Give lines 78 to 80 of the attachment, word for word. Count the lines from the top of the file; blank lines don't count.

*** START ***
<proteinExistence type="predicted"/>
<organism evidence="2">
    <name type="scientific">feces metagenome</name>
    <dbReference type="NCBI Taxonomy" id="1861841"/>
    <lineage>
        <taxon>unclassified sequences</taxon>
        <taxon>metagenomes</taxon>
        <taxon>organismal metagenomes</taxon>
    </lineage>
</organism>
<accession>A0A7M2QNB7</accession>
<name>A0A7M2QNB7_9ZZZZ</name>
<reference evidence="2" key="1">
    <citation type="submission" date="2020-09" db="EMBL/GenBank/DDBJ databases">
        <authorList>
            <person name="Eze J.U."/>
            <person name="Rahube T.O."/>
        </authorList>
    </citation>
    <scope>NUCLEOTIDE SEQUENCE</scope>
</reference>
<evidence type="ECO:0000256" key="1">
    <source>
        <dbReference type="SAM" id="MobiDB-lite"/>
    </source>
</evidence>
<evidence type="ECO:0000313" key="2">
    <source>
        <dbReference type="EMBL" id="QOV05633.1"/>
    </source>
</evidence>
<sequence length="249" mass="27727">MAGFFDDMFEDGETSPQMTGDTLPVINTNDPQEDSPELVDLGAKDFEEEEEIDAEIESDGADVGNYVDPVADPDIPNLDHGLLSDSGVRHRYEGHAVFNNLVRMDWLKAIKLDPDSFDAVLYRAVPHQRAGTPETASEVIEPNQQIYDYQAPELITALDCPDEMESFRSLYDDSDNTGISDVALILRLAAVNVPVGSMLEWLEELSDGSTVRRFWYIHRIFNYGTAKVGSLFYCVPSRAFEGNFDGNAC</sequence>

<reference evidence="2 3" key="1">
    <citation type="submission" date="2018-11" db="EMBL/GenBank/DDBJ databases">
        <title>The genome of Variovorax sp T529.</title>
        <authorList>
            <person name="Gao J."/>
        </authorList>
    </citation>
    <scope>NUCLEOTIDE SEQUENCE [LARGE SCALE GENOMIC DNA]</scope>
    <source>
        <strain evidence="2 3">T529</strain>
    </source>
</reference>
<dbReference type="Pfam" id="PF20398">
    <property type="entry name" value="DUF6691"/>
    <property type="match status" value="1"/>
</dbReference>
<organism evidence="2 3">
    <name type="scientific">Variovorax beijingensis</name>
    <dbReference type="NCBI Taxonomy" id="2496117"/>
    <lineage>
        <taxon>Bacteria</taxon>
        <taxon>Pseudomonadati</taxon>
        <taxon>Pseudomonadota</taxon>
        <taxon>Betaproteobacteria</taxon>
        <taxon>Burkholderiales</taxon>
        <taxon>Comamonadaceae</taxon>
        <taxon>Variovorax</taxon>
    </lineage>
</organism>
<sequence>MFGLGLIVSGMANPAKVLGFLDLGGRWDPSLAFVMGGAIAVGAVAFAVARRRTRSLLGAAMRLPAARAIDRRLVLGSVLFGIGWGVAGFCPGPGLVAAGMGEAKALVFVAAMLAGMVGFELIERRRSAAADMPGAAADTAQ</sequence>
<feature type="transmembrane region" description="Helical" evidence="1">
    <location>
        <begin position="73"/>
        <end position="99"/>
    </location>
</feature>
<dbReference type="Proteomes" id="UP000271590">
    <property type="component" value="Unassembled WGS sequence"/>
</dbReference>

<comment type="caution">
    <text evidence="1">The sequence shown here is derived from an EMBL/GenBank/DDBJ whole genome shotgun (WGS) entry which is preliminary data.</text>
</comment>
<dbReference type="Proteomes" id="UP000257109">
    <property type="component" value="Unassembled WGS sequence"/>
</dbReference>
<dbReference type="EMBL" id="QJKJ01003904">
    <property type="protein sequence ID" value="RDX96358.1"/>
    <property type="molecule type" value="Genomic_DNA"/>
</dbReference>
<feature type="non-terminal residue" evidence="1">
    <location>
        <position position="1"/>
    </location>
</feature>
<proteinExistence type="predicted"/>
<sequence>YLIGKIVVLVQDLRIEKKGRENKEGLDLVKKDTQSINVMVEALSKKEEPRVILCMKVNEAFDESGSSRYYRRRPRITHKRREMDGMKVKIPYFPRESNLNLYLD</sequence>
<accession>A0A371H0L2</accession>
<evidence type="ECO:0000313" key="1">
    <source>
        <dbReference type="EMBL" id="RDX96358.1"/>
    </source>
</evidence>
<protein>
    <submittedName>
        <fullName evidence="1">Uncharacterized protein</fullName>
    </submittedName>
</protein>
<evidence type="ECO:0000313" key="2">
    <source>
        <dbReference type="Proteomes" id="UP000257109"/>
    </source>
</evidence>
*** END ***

<dbReference type="EMBL" id="QJKJ01003904">
    <property type="protein sequence ID" value="RDX96358.1"/>
    <property type="molecule type" value="Genomic_DNA"/>